Hands off my vape, Durkan!!
Hands off my vape, Durkan!! Mike Force
A day after the San Francisco Board of Supervisors banned Juul and e-cigarettes, Mayor Jenny Durkan did a tweet:

Okay, Durkan, let's have that discussion.

I smoked cigarettes for 15 years. During that time I tried the gum, the lozenges, and the patch. None of those smoking cessation options worked for me.

This year I switched to the vape pen, and I haven't smoked a single square since.

I take that back. I had a few cigarettes on a bar patio a couple weeks ago. To my surprise, however, I didn't really care for them.

Though sucking on the end of a long thumb drive makes me look like a tool, it replaces all the addictions I developed from smoking cigarettes. It satisfies my oral fixation. It satisfies my hand-to-mouth addiction. It satisfies my need-to-just-take-deep-breaths-for-five-minutes addiction. And it satisfies the ritualistic-ending-of-a-meal addiction.

With the vape I can also lower my nicotine concentration over time, and I look forward to fully kicking the habit of regularly smoking or vaping anything at my own pace.

But even after a month of not smoking cigarettes, I don't feel much in the way of pride. Mostly I feel a lot of frustration with myself for not switching sooner. The process was much easier and much cheaper than I thought it was going to be.

And I'm not alone in thinking so. It turns out that vaping is a pretty good way to quit the smokes. A recent study from the New England Journal of Medicine found that e-cigs had an 18% success rate, which was "more effective for smoking cessation than nicotine-replacement therapy [patches or gum], when both products were accompanied by behavioral support."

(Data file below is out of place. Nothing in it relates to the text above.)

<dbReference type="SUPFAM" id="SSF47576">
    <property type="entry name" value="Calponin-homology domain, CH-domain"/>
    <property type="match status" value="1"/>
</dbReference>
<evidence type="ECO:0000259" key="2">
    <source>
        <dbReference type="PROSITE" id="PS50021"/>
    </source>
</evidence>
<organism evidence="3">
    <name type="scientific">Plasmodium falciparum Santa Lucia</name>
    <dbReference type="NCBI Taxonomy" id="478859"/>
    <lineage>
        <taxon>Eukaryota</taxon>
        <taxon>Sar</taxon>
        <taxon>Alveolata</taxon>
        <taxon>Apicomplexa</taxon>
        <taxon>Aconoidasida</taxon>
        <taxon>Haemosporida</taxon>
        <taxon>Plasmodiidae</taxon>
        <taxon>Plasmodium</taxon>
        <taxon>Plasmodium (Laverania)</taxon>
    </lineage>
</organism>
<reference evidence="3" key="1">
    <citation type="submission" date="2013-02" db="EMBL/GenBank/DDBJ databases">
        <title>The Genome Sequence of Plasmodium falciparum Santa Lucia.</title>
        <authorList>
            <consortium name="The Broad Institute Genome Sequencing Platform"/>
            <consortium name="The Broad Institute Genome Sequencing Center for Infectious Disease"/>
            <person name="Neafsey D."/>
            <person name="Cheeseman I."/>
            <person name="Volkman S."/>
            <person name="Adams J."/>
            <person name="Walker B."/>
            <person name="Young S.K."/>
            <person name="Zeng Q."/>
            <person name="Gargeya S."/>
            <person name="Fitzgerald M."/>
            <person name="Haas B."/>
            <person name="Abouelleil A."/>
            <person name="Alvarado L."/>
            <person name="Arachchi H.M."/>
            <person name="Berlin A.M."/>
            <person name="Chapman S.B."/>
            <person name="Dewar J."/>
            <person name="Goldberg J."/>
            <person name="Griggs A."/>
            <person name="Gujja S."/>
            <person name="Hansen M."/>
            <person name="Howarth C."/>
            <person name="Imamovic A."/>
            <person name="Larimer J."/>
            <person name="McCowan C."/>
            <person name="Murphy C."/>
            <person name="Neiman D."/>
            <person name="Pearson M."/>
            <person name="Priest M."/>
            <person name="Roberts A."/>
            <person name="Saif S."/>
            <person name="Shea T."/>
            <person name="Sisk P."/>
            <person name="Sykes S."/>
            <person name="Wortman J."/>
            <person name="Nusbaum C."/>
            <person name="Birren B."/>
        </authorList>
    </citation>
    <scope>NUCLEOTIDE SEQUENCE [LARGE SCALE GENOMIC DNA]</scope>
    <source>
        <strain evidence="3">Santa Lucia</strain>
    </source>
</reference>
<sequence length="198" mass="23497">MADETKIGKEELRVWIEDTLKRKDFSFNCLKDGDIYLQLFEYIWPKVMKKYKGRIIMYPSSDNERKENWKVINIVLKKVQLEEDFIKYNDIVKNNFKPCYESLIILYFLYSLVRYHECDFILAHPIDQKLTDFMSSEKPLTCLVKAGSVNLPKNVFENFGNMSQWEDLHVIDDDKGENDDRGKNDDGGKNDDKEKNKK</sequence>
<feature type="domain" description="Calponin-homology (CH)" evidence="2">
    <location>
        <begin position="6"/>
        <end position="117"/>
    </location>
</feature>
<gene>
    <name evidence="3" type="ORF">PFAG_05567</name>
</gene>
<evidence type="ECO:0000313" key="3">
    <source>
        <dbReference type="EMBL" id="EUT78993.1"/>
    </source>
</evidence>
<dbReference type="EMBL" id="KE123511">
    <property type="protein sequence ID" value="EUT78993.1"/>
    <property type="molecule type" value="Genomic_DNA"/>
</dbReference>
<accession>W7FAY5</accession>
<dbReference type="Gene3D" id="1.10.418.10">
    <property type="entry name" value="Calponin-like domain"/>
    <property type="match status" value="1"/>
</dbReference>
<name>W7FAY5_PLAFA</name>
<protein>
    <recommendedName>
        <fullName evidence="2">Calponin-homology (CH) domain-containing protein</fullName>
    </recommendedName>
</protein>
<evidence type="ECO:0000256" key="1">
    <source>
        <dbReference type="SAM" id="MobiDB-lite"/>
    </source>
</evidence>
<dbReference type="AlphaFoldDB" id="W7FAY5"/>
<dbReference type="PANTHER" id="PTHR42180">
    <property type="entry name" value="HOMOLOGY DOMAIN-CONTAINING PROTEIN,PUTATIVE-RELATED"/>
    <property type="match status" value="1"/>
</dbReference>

But Am I Going to Die from Vaping?

I looked into this question when writing about the ill-conceived, Big Tobacco-friendly, and, of course, regressive vape tax the Washington Legislature passed minutes before the end of the last legislative session.

The official word from a spokesperson at the Washington State Department of Health at that time was that "vapor products are probably safer for adults who smoke." The spokesperson was quick to add that "there is not enough evidence" to determine if vapes are good for quitting, nor has there been enough time to "assess long-term health effects" of vaping.

The refrain you hear from vape enthusiasts, however, is: "It's not the nicotine in cigarettes that kills you, it's the hundreds of chemicals in the smoke." A good, long feature in the Verge investigating that claim shows that the "jury is still out" on the relationship between nicotine and heart health, though that's largely because there hasn't been much study on whether nicotine alone triggers heart attacks. Nicotine "may also be risky to use while pregnant." But, unless you're a kid with a developing brain, nicotine by itself doesn't seem so bad for adults.

Smoking cigarettes, however, is very bad for adults. Smoking kills 500,000 people every year. And, as the New York Times reports, "e-cigarettes contain a fraction of the toxins that make conventional cigarettes the leading cause of preventable death in the United States."